8:30 PM EST, NBC – Line: Cowboys -4, Over/Under: 48
What has developed over the past few years into the NFL’s premier primetime rivalry, the New York Giants and the Dallas Cowboys look to renew acquaintances once again in their Season Opener tonight from AT&T Stadium in Arlington, Texas. It’s typically fireworks when these two bitter rivals clash, with plenty of implications for the Playoffs, as both teams ascended out of the typically convoluted NFC East to reach the Postseason. When last we saw the Giants (11-5 in 2016, 2nd in NFC East), Bob McAdoo’s charges returned to the Playoffs for the first time since hoisting the Lombardi Trophy in 2011, ending a four-year drought, the longest such streak in the long successful history of the franchise. New York invested heavily in it’s Defense, which paid off handsomely in 2016, as Big Blue overcame a severely one-dimensional attack hampered by a non-existent Ground Game and an underperforming Offensive Line. The cumulative additions of Olivier Vernon (64 TKL, 8.5 SK, 1 FF), Janoris Jenkins (49 TKL, 3 INT, 18 PD), Damon Harrison (86 TKL, 2.5 SK, 1 PD), and First Round Pick Landon Collins (125 TKL, 4.0 SK, 5 INT, 13 PD) improved this group exponentially, taking a unit that ranked Thirtieth in Points Allowed (27.6) and dead-last in Total Defense (420.3) in 2015, to Second (17.8) and Tenth (339.7) respectively in 2017. And did the Giants ever need these guys to play at such a high level… Consider this factoid; even after making the substantial from last in the NFL in Total defense to Tenth (a difference of 80.6 Y/G), opponents’ still managed to outgain Big Blue by an average of 2.75 Yards per Game. That’s a telltale sign that New York’s Offense struggled mightily to sustain drives, averaging just 2:21 minutes per Drive, third-worst in the league. Needless to say, the Defense was on the field a whole lot. Balance on the offensive side of things would go a long way towards solving this problem, but based off of what we saw out of them in the Offseason, instead of beefing up their Rushing Attack (88.3 Y/G, 29th Overall) they’re doubling down on what they do best, which is sling the ball all over the field. Now in his third season in McAdoo’s West Coast System, Eli Manning (63.0%, 4,027 YDS, 6.28 NY/A, 26 TD, 16 INT) has evolved into a much more consistent passer from the pocket, than the at-times reckless gun-slinger he was in his youth. The now 36-year old veteran was forced to carefully orchestrate the passing game without the benefit of solid protection or the threat of Play Action, as he and his comrades utilized three-receiver sets more so than any other team in the league in 2016. So what did they do this Offseason, you ask? They added Brandon Marshall (59 REC, 788 YDS, 3 TD) to a Receiving Corps that already boasts the explosive Odell Beckham Jr. (101 REC, 1,367 YDS, 10 TD) and productive second-year man Sterling Shepard (65 REC, 683 YDS, 8 TD). At 6-4, 229 lbs. the tenth-year veteran has the size to move the chains on Third Down, and help the Giants’ anemic Red Zone TD Percentage, while obviously drawing coverage away from Beckham, one of the league’s most electrifying (if not volatile) talents.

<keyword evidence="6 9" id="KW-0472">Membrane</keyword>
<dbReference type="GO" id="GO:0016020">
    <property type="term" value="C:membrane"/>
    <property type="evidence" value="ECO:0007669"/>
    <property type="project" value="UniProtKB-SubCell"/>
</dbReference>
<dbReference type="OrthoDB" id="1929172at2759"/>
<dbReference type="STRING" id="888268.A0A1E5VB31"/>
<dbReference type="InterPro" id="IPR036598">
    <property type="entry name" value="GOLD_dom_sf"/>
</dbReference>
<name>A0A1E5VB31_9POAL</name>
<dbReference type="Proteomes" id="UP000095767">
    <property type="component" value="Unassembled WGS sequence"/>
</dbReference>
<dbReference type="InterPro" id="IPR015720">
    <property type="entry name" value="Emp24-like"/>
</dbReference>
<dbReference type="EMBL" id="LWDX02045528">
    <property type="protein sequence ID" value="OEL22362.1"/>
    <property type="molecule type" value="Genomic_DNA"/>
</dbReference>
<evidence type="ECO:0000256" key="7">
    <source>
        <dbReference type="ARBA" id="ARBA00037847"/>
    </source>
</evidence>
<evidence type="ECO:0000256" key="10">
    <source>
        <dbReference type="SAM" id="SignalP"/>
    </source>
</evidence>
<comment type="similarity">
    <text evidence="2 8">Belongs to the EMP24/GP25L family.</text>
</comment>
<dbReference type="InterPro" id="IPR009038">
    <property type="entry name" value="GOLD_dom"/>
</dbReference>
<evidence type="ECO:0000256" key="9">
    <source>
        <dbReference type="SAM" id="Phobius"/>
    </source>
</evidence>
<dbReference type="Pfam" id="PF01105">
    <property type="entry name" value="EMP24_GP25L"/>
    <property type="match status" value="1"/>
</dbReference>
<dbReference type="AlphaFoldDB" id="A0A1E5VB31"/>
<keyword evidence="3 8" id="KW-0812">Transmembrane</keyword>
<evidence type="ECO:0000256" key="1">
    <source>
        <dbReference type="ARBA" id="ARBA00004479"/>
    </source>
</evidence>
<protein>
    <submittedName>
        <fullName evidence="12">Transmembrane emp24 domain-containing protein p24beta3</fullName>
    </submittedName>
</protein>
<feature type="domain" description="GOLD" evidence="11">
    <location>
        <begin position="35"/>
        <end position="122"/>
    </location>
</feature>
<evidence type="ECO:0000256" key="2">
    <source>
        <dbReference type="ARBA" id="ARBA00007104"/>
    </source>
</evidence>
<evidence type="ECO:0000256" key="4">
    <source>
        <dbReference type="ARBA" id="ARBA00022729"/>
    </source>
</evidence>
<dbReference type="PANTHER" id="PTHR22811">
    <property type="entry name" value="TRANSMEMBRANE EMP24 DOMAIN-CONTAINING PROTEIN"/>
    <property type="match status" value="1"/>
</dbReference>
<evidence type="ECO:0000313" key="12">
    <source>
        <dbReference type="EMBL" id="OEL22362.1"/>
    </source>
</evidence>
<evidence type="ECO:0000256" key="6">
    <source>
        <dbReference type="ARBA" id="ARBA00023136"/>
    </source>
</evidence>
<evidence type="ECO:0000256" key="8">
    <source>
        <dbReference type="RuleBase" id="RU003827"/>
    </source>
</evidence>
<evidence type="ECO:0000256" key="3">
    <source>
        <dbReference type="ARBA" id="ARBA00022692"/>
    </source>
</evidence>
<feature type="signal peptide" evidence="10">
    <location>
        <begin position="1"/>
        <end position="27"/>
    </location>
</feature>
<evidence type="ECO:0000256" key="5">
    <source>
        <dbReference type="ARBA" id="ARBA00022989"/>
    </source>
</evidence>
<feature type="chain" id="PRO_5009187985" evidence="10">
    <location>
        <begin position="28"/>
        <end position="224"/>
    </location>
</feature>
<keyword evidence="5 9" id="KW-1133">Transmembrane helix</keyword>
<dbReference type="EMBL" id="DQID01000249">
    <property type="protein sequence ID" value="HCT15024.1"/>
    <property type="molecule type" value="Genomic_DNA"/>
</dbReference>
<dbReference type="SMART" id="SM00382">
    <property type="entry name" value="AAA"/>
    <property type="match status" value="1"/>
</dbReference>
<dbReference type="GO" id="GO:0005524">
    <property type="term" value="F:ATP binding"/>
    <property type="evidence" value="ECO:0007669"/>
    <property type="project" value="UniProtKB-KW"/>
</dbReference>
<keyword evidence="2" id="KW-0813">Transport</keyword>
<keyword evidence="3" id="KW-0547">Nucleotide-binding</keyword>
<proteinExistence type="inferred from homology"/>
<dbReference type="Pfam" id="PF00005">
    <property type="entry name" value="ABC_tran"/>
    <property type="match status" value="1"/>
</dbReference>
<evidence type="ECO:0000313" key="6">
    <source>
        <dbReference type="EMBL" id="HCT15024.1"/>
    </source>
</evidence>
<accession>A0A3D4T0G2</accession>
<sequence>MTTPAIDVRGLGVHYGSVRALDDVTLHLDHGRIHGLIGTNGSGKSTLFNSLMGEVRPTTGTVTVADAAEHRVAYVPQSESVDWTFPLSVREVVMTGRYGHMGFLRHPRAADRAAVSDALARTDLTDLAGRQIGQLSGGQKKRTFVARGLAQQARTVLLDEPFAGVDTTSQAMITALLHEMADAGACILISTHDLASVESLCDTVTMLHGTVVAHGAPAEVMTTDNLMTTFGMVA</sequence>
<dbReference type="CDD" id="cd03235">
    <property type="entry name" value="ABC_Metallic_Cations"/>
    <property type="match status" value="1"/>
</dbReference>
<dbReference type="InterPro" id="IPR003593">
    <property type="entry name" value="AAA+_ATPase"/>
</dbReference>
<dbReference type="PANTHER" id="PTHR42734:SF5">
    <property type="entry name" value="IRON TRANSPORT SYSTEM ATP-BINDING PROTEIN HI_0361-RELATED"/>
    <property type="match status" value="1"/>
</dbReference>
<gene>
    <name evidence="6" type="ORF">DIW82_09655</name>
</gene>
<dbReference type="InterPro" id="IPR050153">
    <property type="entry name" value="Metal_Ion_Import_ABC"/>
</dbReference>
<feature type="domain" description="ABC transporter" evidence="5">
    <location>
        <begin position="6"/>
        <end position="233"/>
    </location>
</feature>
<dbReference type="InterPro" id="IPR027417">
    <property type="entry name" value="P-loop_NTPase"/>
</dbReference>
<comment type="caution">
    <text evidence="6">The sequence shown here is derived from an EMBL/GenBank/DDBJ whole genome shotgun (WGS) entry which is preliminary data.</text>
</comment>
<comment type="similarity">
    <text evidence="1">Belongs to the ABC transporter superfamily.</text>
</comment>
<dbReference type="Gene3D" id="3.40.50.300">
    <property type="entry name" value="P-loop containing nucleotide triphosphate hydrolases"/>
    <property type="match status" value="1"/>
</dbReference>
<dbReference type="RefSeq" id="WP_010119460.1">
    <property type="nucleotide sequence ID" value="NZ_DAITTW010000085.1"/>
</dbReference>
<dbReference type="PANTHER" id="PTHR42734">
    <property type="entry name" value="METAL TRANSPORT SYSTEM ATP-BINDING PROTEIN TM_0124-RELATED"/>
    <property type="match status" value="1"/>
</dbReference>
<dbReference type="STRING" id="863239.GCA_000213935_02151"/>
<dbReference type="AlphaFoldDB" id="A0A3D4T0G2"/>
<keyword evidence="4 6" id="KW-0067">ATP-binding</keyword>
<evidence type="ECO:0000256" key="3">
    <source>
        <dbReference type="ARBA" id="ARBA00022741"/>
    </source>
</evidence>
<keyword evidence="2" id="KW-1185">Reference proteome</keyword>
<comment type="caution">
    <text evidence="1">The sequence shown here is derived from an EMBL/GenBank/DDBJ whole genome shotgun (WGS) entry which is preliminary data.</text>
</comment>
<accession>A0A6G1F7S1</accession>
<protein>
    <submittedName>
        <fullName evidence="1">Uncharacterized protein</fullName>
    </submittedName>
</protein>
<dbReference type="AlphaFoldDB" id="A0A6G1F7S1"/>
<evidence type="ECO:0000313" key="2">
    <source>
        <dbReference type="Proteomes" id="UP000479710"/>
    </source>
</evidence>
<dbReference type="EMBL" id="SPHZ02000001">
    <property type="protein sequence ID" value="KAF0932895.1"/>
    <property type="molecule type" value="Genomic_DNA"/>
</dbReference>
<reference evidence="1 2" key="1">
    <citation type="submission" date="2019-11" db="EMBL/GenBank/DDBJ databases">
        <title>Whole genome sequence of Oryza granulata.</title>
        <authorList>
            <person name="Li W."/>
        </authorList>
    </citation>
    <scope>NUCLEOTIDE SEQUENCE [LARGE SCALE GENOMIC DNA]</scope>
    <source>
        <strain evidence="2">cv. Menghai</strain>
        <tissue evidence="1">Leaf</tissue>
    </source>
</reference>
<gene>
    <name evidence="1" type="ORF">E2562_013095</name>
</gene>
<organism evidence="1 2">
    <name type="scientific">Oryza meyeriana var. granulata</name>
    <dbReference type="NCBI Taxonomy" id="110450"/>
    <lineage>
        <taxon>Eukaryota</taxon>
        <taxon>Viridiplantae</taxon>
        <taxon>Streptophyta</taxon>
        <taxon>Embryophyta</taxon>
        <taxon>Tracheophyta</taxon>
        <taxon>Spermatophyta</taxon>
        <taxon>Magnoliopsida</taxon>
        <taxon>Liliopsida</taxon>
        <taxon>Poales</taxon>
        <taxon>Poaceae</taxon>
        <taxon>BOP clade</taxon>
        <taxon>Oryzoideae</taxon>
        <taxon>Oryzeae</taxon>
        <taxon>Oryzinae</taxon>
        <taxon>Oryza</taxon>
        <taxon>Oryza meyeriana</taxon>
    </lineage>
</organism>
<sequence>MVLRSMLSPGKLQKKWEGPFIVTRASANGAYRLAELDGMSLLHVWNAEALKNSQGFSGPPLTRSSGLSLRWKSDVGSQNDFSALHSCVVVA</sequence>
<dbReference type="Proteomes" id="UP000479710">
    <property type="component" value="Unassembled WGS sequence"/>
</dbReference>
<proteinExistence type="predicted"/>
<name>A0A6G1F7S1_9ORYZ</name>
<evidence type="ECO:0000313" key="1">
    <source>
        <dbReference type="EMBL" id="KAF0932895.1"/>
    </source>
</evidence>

Meanwhile, the Dallas Cowboys (13-3 in 2016, 1st in NFC East) are coming off a renaissance of sorts, matching a franchise record with thirteen victories on the strength of a pair of revelatory Rookies, Tailback Ezekiel Elliott and Quarterback Dak Prescott. The dynamic duo took the NFL by storm last year, performing well beyond their years as Dallas earned their first Division Title since 2014. Elliott, the Fourth Overall Pick in the Draft, became the first Cowboys’ Rookie to lead the league in rushing, totaling 1,631 Yards and fifteen Touchdowns on a very healthy 5.1 Yards per Carry, while also proving to be adept in the Passing Game as well, hauling thirty-two Receptions for 363 Yards and another score to boot. Granted, Jason Garrett’s Pro Bowl-laden Offensive Line has made a number of Tailbacks look amazing over the past few years, but this kid has proven to be something special. Prescott, on the other hand, is the far more surprising of the two, as the Fourth Round Pick seamlessly stepped into the shoes vacated by the injured Tony Romo, to complete 67.8% of his Attempts for 3,667 Yards (7.28 NY/A), twenty-three Touchdowns and just four Interceptions. Furthermore, at a durable 6-2, 226 lbs., Prescott is more than capable of making plays with his legs, rushing for another six scores. It didn’t take long for the Rookie to win over the Lockerroom and the Fan Base, relegating the venerated Romo into what would eventually be an early retirement. With that said, he met his kryptonite in the form of the Giants, who narrowly defeated them in each of their Regular Season meetings last year. In last year’s Season Opener (a 20-19 NYG Win at AT&T Stadium), Prescott struggled in his first career start, completing 25-of-45 Passes for 227 Yards, and wasn’t much better in the rematch at the Meadowlands, going 17-of-37 for a mere 165 Yards, a Touchdown and a pair of Interceptions in the 10-7 slugfest. New York succeeded in slowing down the Rushing Attack enough to put him in longer Down and Distance situations, forcing him to quickly read through his progressions from the Pocket. This is relevant considering the current status of Elliott, who in all likelihood will not be available for this division battle, or for that matter the first several games of the campaign. Due to a litany of Off-Field incidents, the First Team All-Pro was initially suspended for the first six games of the term, with an appeal being heard earlier in the week, that could reduce the number of games missed. Tons of credit goes towards the Mountain of Men in the trenches, but let’s not sell this kid short just because he’s running behind a slew of Pro Bowlers; Elliott averaged over five Yards per Carry, while his teammates Alfred Morris and Darren McFadden, former Pro Bowlers that were briefly Franchise Tailback in their own right, weren’t nearly as successful, averaging 3.5 and 3.6 Yards per Carry in their limited opportunities. While the general consensus is that Garrett’s charges will be able to maintain balance even without Elliott’s presence in the Backfield, New York has proven to be able to reduce Dallas’ ability to dominate Time of Possession, effectively leveling the playing field where they can take advantage of a Defense that wasn’t nearly as effective as the statistics would lead you to believe. In fact, this particular unit can be labeled as the exact OPPOSITE of their counterparts tonight; the Cowboys’ Defense was only on the field for an average 2:43 (24th Overall), and even despite all that rest and consistently playing with a lead, failed to make many big plays, be it Sacks (Thirty-Six), Interceptions (Nine), or Fumble Recoveries (Eleven).